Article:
The thrice cancelled adventure eastward on Route 66 is now less than three weeks away and the anticipation is building. Likewise, the list of issues to be resolved before departure and the typical last minute schedule conflictions is also growing.
The original game plan was to make this trip in April of 2009 to develop a hands on, first person foundation for the new book, Ghost Towns of Route 66. Well, the real job, the one that keeps beans on the table and gas in the Jeep, takes precedence and so that trip was canceled as was the one planned for August and the one planned for late September.
Rather than cry over spilled milk, we turned westward and burned up a few weekends exploring Route 66 in the Mojave Desert. Two delightful discoveries were made on these explorations, Goffs and Daggett.
The former, on an alignment of Route 66 bypassed in 1931, is often overlooked even by fans of the double six. I may be sticking my neck out on a limb but the museum complex there rates in my top ten list and is something that should be included in any trip tot he Golden State.
The latter has a long and fascinating history. What is most amazing about Daggett is the number of surviving structures that predate Route 66 by decades.
So, I relied on research, my past adventures on the double six, the telephone, email, snail, and the eyes of Kerrick James, the primary photographer for this book as well as several previous titles we have worked on together including Ghost Towns of the Southwest, Backroads of Arizona, and Route 66 Backroads. Even though the book is completed and submitted to the publisher, this trip will provide material that will be utilized in the final edit to add some additional depth and photographs to the final product.
On a personal note the most exciting aspects of this trip will be to share fondly remembered places along Route 66 with my dearest friend who has never driven east of Albuquerque on this storied highway and as we will have the Jeep, to seek out the forgotten places such as the Painted Desert Trading Post. Also, as with every road trip, I eagerly anticipate meeting new people as well as those never met even though we have corresponded for a number of years.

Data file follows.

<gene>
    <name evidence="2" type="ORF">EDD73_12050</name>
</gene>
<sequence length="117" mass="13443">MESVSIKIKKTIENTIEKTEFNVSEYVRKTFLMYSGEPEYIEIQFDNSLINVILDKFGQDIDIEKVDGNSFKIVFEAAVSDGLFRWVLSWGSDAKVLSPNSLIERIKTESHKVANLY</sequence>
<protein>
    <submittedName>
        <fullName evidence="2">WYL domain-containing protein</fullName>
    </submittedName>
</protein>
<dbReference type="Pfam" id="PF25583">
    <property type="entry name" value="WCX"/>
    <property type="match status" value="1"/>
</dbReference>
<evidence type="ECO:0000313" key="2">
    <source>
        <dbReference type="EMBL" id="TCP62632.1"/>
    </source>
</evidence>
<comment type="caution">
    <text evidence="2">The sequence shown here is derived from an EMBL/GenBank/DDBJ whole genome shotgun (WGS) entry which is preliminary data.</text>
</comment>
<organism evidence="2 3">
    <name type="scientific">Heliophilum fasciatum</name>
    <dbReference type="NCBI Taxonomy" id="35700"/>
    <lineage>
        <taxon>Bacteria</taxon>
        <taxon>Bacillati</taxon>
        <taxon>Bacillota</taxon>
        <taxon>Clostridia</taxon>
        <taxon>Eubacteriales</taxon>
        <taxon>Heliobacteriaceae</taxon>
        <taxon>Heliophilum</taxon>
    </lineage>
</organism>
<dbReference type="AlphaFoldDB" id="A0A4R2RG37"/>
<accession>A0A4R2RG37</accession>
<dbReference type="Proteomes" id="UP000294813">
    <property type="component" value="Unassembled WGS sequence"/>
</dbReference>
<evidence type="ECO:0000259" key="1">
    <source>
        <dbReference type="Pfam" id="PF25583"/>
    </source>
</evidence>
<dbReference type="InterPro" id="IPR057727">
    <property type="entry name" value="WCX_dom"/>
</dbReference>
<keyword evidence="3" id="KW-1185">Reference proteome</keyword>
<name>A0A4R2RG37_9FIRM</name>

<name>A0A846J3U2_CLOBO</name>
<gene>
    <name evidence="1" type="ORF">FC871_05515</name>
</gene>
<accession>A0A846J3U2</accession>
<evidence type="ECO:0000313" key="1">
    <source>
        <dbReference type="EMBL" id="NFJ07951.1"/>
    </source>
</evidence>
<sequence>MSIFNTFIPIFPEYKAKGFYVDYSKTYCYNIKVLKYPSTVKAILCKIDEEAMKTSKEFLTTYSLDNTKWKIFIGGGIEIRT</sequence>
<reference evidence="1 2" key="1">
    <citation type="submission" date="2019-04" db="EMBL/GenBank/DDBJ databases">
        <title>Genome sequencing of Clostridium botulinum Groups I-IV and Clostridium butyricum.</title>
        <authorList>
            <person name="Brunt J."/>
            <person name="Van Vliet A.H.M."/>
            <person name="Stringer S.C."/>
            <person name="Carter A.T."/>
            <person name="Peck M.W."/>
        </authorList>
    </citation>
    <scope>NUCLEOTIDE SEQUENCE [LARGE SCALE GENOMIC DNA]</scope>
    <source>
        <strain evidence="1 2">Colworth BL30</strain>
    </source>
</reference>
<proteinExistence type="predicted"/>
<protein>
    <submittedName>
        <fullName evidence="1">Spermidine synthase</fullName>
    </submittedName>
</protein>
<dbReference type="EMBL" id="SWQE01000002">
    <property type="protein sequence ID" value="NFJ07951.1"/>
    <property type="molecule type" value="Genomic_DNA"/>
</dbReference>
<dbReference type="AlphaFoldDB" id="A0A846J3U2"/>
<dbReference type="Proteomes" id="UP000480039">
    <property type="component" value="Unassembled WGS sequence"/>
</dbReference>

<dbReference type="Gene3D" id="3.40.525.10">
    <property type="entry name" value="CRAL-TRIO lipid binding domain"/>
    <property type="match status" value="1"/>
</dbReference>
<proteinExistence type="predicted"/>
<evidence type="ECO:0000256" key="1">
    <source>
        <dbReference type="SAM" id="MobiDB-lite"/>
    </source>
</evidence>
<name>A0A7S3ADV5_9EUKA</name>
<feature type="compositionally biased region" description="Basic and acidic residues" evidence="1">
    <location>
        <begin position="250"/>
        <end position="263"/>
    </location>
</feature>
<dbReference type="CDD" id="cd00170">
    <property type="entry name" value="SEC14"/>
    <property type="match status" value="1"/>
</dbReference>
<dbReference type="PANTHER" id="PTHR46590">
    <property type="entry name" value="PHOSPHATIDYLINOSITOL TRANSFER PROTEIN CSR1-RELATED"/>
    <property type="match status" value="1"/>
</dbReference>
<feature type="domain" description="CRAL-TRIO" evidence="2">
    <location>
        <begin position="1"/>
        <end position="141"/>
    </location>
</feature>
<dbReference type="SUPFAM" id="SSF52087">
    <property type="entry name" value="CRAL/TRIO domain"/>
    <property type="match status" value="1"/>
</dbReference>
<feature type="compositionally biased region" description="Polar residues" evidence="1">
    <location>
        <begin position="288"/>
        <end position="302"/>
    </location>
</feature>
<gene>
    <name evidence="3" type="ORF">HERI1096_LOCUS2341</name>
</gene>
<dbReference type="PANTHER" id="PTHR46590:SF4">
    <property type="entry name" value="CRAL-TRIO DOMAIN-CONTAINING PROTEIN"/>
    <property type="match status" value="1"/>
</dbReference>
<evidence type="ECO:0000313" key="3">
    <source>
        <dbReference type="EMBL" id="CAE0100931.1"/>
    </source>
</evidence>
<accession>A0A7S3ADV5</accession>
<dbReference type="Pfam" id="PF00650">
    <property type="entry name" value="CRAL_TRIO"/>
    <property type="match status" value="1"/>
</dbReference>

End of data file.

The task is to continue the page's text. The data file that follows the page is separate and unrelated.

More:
The trip has been truncated from the original plan as we will have but seven days. So, rather than frustrate ourselves with a structured schedule that transforms the adventure into a job, we chose to make Springfield, Missouri, the eastern terminus for the trip. rough game plan is to leave on a Saturday afternoon as the office closes at noon and follow Route 66 to at least Seligman. This would allow for an early dinner at the Pine Country restaurant in Williams, and an informal signing of books at Barnes & Noble in Flagstaff. The open question is in regards to lodging that evening. The La Posada in Winslow or a Route 66 icon in Holbrook?
Sunday the target destination will be Santa Rosa in New Mexico. In between will be some exploration around the Painted Desert Trading Post, Chambers, Sanders, Lupton, Houck, and as much of Route 66 as we can find in between the state line and Albuquerque.
Monday we will chase ghosts in the old towns of Cuervo, Newkirk and Montoya as well as San Jon, Endee, Bard, and Glenrio. The final destination for the day is scheduled to be Amarillo. As we wish to have pie at the Midpoint Cafe in Adrian, check out Vega, meet with Bob Lile at his gallery (the outlet for our signed, limited edition prints), as well as talk with Becky Ransom at the Big Texan, chances are that Amarillo will be the end of the for the day. Besides we have much to see in the east half of the Panhandle.
Tuesday we set our sites on Tulsa with a few detours such as the Jericho Gap. Also topping our list of must see sites are Alanreed, McLean, Shamrock, Texola, the museum in Clinton, Bridgeport, Foss, and Warwick.
Wednesday we will shoot for Springfield. I am eagerly anticipating a stop at Afton Station and meeting with Laurel Kane, the proprietress, and exploring the ghost town trail in Missouri that includes Spencer and Paris Springs Junction. We will drive through Galena, Riverton, and Baxter Springs in Kansas but save exploration for the return leg.
On the return leg I plan on breaking with Route 66 a bit to rediscover, and introduce my dearest friend to, the singular wonders of the Oklahoma Panhandle. So, we will explore Route 66 in Kansas and overnight somewhere around Enid. 
Then, the next day we will cut across the vast, lonely, and beautiful landscapes of the Panhandle on U.S. 412, catch U.S. 56 at Boise City. We will follow this highway through the Rita Blanca National Grasslands into New Mexico, and then catch I-25/the pre 1937 alignment of Route 66 into Santa Fe.
In rough numbers, I am guessing 2,700 miles and eight or nine days , one week vacation plus Memorial Day. To say the very least, this will truly be a grand adventure!